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Pickering Nurseries Announcement

Posted by the_morden_man (Z4-Z5) Ontario, Can (My Page) on
Thu, Aug 14, 14 at 21:46

Not sure if this has been posted here yet already, but this was new news to me.

It's a sad day for rose lovers everywhere. They have been in apparent decline for a few years now, but they were once the de facto standard for roses on multiflora understock.

Go to their website for the details:

http://www.pickeringnurseries.com/index.html

Here is a link that might be useful: Pickering Nurseries Homepage


Follow-Up Postings:

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RE: Pickering Nurseries Announcement

More bad news. :-(


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RE: Pickering Nurseries Announcement

  • Posted by sam4949 4b Adirondacks (My Page) on
    Thu, Aug 14, 14 at 23:03

The own roots in 2016 sounds good.


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RE: Pickering Nurseries Announcement

Hybridizer royalty rates have increased? I understand the hybridizers have to make a living and are not getting rich, except for Mr. Austin and Herr Kordes, but why now? Are they not pricing themselves out of their market?

NAFTA, that we all know and love, strikes again with the cheap US grown roses putting a good nursery almost out of business.

Can I legally drive to Canada, buy roses, and mail them to myself in the US?


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RE: Pickering Nurseries Announcement

One problem for Pickering was that they were charged for every bud of plants of a certain hybridizer, even if the bud didn't take or if the plant didn't sell. That made it almost impossible for them to make a profit when they were offering roses by that hybridizer that weren't sell-out popular.

Any roses imported to the US have to have a phytosanitary certificate. That is more than just mailing them to yourself. I do know that a bunch of folks near Lexington KY would place an order to nurseries in Canada and then drive up and get them WITH a phytosanitary and stay with the plants as they crossed the border coming home.


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RE: Pickering Nurseries Announcement

  • Posted by seil z6b MI (My Page) on
    Fri, Aug 15, 14 at 0:03

The times, they are a changin'...


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RE: Pickering Nurseries Announcement

I don't know all the royalties which supposedly increased, but the per bud charge originated with Mr. Austin. Traditionally, the way it worked was royalties were paid for every plant successfully raised and sold. If they died or weren't sold, nothing was paid. Mr. Austin changed all that, demanding his royalties for every bud supplied, period. It didn't make any difference whether they took or not, or if the entire crop died in the field. He got his. His royalty charges were higher than anyone else's and his licensing agreements were rather outrageous. At one time, if you wanted to carry his new roses, you were forbidden by the licensing agreement to sell any of his earlier roses he felt "obsolete". His definition of obsolete was any rose Hortico had introduced into the North American market before Austin had any patents on them. Since he couldn't patent them, he began trademarking their names so you could sell the rose, but you couldn't use the trade names for them without paying him for the privilege. Those were the Austin roses Vintage used to only sell by the breeder's codes, the 'AUS' names. They could sell Heritage as as Ausblush without owning any royalties, but once they mentioned Heritage, they were on the hook for payment and could be sued for it.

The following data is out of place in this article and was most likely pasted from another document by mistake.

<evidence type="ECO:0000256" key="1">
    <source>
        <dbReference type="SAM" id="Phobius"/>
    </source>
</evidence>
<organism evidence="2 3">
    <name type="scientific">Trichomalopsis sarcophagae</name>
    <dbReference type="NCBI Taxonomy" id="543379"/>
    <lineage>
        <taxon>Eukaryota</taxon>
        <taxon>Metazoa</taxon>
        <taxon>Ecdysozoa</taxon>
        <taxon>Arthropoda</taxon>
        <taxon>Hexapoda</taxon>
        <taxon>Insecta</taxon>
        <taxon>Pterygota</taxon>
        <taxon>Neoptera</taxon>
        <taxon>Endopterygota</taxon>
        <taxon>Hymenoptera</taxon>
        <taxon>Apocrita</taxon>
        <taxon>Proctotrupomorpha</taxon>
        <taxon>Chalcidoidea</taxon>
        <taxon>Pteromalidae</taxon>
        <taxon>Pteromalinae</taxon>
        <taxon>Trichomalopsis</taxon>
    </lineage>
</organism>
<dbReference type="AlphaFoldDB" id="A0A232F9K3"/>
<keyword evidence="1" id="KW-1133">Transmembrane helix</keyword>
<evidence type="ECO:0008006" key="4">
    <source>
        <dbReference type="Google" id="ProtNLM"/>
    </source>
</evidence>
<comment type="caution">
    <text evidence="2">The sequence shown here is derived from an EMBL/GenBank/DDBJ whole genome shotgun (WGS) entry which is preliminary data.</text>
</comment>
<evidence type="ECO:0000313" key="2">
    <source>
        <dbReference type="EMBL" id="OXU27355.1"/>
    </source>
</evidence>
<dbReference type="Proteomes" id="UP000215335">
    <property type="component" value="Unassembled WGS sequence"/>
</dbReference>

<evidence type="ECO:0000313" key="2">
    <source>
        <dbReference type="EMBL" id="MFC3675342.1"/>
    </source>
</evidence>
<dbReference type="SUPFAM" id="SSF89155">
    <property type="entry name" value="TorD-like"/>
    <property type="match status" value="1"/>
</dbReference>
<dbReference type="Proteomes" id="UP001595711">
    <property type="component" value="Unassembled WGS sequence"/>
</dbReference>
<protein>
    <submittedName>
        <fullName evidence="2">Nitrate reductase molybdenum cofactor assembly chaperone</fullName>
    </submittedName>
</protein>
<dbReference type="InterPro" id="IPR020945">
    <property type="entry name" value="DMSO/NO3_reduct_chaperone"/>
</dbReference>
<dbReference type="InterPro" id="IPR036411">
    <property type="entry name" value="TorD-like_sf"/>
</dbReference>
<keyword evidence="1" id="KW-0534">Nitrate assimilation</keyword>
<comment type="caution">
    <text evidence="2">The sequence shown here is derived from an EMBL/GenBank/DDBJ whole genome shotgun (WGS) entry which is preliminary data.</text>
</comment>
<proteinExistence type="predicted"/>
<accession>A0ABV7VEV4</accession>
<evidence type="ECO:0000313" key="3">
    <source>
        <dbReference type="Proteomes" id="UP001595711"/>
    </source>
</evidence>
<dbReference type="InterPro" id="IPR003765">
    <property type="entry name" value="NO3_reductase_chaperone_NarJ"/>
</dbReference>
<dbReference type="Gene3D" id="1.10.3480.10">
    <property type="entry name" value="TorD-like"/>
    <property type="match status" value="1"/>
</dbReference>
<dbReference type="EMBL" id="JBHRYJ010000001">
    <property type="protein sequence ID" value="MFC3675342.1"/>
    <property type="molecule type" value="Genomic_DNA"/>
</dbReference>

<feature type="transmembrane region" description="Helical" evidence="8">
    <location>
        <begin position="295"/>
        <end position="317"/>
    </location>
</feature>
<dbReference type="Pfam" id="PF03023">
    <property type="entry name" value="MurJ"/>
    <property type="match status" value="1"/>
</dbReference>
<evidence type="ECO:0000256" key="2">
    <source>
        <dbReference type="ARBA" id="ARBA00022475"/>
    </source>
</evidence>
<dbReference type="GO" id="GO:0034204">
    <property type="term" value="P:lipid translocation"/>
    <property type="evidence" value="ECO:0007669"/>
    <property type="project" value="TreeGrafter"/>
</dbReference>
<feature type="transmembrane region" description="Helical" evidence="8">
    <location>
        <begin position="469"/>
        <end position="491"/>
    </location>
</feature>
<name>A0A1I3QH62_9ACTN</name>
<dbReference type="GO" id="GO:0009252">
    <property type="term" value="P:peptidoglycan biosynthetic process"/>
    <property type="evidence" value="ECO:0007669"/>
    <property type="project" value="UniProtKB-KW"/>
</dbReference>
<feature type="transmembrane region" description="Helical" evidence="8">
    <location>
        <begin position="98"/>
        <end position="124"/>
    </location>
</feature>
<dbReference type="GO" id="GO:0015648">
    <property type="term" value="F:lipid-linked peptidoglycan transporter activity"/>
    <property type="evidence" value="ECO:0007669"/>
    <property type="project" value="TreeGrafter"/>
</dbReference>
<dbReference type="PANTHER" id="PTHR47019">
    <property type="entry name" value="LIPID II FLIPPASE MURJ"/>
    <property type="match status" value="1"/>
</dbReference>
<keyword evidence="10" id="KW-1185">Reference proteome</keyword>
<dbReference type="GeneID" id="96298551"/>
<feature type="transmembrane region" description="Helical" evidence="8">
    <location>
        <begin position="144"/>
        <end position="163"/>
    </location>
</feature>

One year, he began licensing each introducer to carry only a small group of the new roses, giving them 'exclusives' on them. If they wanted to also carry some of the ones the competitors had licensed, they had to make licensing agreements between them and pay extra royalties to the Austin machine for their agreements. Austin Roses refused to allow introducers to pick and choose the ones they wanted to promote. You bought his selection for you and worked out cross licensing agreements with the increased royalties with your competitors or you didn't sell the new roses. Those were a few of the reasons for the complaints that Austin treated the US as his personal ATM. They were also the reasons Arena Roses chose not to sell the new Austin roses, but continued selling a few of the tried and true for the warmer areas of the country. He also began promoting the Poulsen roses instead. The marketing was great for their profits, but painful and counter productive for introducers and customers. Kim


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RE: Pickering Nurseries Announcement

Noooooooooooo!!!!!!!!!!!!


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RE: Pickering Nurseries Announcement

yeah, the Austins are our Knockouts - am truly sick of those bloated and frilly monsters....but marketing is a blunt weapon of mass destruction where innovation and creativity is concerned.


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RE: Pickering Nurseries Announcement